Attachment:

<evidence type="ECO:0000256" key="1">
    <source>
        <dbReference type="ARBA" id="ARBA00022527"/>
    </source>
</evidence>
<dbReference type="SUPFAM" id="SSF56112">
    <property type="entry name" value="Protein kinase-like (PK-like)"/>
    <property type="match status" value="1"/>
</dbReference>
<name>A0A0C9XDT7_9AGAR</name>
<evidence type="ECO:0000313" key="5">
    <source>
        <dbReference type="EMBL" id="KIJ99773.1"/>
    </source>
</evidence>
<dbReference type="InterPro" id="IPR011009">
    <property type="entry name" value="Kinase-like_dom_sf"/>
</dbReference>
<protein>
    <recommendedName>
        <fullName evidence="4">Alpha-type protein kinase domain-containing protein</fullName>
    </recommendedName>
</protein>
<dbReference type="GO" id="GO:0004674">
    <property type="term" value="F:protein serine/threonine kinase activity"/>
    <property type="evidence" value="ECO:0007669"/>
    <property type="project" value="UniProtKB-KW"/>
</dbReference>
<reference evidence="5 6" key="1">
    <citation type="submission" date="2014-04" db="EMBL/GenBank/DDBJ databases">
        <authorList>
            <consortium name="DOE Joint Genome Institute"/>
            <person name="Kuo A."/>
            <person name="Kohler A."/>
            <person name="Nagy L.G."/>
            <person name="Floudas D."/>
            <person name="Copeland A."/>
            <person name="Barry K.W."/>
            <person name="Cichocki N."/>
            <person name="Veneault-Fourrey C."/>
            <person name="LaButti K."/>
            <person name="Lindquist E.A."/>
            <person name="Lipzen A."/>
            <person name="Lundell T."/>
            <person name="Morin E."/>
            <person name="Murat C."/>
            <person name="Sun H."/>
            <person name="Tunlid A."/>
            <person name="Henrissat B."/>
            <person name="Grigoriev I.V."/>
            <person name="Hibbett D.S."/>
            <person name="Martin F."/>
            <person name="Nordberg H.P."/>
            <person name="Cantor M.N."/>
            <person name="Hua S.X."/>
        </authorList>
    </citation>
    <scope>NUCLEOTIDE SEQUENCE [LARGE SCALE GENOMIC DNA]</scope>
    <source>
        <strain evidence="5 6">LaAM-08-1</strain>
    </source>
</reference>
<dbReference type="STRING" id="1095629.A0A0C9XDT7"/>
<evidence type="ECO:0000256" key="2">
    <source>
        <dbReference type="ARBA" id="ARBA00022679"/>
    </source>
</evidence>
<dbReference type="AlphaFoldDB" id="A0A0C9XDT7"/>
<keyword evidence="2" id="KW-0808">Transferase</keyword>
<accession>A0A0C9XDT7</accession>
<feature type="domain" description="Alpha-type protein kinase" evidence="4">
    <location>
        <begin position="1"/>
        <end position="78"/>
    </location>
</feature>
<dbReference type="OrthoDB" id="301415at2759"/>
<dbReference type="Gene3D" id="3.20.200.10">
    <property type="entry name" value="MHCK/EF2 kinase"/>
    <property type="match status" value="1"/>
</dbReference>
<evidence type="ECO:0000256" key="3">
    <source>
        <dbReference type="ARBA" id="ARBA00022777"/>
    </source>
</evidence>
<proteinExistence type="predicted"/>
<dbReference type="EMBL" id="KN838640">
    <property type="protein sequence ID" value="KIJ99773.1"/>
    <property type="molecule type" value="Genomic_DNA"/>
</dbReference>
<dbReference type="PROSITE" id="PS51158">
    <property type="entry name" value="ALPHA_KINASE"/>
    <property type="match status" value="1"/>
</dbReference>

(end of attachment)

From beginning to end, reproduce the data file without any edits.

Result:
<evidence type="ECO:0000256" key="1">
    <source>
        <dbReference type="ARBA" id="ARBA00022527"/>
    </source>
</evidence>
<dbReference type="SUPFAM" id="SSF56112">
    <property type="entry name" value="Protein kinase-like (PK-like)"/>
    <property type="match status" value="1"/>
</dbReference>
<name>A0A0C9XDT7_9AGAR</name>
<evidence type="ECO:0000313" key="5">
    <source>
        <dbReference type="EMBL" id="KIJ99773.1"/>
    </source>
</evidence>
<dbReference type="InterPro" id="IPR011009">
    <property type="entry name" value="Kinase-like_dom_sf"/>
</dbReference>
<protein>
    <recommendedName>
        <fullName evidence="4">Alpha-type protein kinase domain-containing protein</fullName>
    </recommendedName>
</protein>
<dbReference type="GO" id="GO:0004674">
    <property type="term" value="F:protein serine/threonine kinase activity"/>
    <property type="evidence" value="ECO:0007669"/>
    <property type="project" value="UniProtKB-KW"/>
</dbReference>
<reference evidence="5 6" key="1">
    <citation type="submission" date="2014-04" db="EMBL/GenBank/DDBJ databases">
        <authorList>
            <consortium name="DOE Joint Genome Institute"/>
            <person name="Kuo A."/>
            <person name="Kohler A."/>
            <person name="Nagy L.G."/>
            <person name="Floudas D."/>
            <person name="Copeland A."/>
            <person name="Barry K.W."/>
            <person name="Cichocki N."/>
            <person name="Veneault-Fourrey C."/>
            <person name="LaButti K."/>
            <person name="Lindquist E.A."/>
            <person name="Lipzen A."/>
            <person name="Lundell T."/>
            <person name="Morin E."/>
            <person name="Murat C."/>
            <person name="Sun H."/>
            <person name="Tunlid A."/>
            <person name="Henrissat B."/>
            <person name="Grigoriev I.V."/>
            <person name="Hibbett D.S."/>
            <person name="Martin F."/>
            <person name="Nordberg H.P."/>
            <person name="Cantor M.N."/>
            <person name="Hua S.X."/>
        </authorList>
    </citation>
    <scope>NUCLEOTIDE SEQUENCE [LARGE SCALE GENOMIC DNA]</scope>
    <source>
        <strain evidence="5 6">LaAM-08-1</strain>
    </source>
</reference>
<dbReference type="STRING" id="1095629.A0A0C9XDT7"/>
<evidence type="ECO:0000256" key="2">
    <source>
        <dbReference type="ARBA" id="ARBA00022679"/>
    </source>
</evidence>
<dbReference type="AlphaFoldDB" id="A0A0C9XDT7"/>
<keyword evidence="2" id="KW-0808">Transferase</keyword>
<accession>A0A0C9XDT7</accession>
<feature type="domain" description="Alpha-type protein kinase" evidence="4">
    <location>
        <begin position="1"/>
        <end position="78"/>
    </location>
</feature>
<dbReference type="OrthoDB" id="301415at2759"/>
<dbReference type="Gene3D" id="3.20.200.10">
    <property type="entry name" value="MHCK/EF2 kinase"/>
    <property type="match status" value="1"/>
</dbReference>
<evidence type="ECO:0000256" key="3">
    <source>
        <dbReference type="ARBA" id="ARBA00022777"/>
    </source>
</evidence>
<proteinExistence type="predicted"/>
<dbReference type="EMBL" id="KN838640">
    <property type="protein sequence ID" value="KIJ99773.1"/>
    <property type="molecule type" value="Genomic_DNA"/>
</dbReference>
<dbReference type="PROSITE" id="PS51158">
    <property type="entry name" value="ALPHA_KINASE"/>
    <property type="match status" value="1"/>
</dbReference>